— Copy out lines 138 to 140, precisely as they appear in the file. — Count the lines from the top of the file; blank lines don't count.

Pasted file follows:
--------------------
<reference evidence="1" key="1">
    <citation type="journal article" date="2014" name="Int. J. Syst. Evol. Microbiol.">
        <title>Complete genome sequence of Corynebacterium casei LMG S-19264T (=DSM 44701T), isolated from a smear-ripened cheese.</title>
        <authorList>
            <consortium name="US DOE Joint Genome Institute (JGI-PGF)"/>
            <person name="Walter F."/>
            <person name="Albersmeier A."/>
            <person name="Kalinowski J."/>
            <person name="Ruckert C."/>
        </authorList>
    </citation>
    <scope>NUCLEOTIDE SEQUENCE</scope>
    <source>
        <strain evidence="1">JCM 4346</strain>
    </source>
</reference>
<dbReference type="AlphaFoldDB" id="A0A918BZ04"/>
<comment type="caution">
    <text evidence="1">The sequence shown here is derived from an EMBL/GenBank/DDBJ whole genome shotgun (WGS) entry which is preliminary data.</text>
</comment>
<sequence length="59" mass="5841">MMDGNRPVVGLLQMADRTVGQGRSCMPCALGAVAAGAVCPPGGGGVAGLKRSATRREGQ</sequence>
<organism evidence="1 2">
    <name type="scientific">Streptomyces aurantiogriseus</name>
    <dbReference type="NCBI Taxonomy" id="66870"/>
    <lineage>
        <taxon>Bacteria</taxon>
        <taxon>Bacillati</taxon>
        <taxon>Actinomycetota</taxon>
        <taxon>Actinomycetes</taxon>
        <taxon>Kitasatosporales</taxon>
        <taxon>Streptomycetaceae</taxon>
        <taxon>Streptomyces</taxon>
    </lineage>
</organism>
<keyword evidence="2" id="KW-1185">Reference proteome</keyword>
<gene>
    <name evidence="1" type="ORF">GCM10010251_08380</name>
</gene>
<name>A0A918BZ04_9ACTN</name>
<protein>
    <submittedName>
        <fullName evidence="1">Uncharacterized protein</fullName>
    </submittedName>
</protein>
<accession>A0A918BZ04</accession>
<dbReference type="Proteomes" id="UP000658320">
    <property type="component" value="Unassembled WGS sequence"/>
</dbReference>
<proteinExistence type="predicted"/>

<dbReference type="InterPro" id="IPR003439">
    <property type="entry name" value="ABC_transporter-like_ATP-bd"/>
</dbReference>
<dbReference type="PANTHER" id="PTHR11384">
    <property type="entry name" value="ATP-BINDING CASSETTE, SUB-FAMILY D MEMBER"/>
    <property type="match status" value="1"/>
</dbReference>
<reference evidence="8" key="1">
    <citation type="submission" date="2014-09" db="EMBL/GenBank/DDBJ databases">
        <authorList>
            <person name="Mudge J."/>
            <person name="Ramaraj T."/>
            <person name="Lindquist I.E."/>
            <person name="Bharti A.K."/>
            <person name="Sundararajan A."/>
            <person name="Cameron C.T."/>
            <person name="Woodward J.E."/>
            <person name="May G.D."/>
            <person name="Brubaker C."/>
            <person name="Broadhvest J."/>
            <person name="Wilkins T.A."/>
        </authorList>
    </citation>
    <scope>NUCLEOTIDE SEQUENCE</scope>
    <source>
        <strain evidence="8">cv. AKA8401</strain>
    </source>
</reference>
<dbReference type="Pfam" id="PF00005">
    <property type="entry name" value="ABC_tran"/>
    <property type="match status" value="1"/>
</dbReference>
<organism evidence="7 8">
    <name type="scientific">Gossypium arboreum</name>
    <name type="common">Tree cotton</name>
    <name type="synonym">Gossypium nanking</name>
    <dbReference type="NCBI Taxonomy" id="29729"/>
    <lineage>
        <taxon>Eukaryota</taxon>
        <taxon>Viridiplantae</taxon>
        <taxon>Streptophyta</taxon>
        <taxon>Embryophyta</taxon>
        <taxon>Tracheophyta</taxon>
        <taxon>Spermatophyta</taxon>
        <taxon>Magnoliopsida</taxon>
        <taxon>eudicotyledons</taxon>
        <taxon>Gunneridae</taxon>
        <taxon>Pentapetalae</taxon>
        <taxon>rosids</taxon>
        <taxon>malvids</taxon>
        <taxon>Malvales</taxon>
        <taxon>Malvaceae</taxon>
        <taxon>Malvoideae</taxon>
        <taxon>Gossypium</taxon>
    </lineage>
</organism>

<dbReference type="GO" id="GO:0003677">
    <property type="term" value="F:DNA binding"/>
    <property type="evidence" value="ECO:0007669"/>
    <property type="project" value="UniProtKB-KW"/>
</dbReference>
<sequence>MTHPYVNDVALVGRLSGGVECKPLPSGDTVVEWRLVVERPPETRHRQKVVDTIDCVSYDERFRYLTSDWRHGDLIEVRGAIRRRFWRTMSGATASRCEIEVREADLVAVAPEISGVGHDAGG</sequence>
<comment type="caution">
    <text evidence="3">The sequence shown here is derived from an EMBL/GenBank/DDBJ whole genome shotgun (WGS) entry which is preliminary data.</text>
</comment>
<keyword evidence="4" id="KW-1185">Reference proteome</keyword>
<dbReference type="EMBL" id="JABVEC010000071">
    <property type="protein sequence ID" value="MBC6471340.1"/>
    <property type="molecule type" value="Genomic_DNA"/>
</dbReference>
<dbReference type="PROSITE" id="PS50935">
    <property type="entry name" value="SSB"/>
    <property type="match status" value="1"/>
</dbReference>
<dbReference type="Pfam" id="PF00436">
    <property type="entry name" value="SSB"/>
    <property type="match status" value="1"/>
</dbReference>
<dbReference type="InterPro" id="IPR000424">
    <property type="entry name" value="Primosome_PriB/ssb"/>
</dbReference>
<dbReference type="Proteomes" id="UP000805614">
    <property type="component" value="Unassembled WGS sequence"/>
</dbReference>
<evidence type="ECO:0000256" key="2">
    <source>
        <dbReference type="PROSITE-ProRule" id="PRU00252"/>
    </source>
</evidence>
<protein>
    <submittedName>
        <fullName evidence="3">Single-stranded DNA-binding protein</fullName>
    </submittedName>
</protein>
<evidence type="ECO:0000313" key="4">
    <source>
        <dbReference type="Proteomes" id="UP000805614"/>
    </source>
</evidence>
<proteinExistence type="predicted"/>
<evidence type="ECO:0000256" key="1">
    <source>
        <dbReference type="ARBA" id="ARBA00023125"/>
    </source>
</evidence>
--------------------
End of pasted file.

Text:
</evidence>
<protein>
    <submittedName>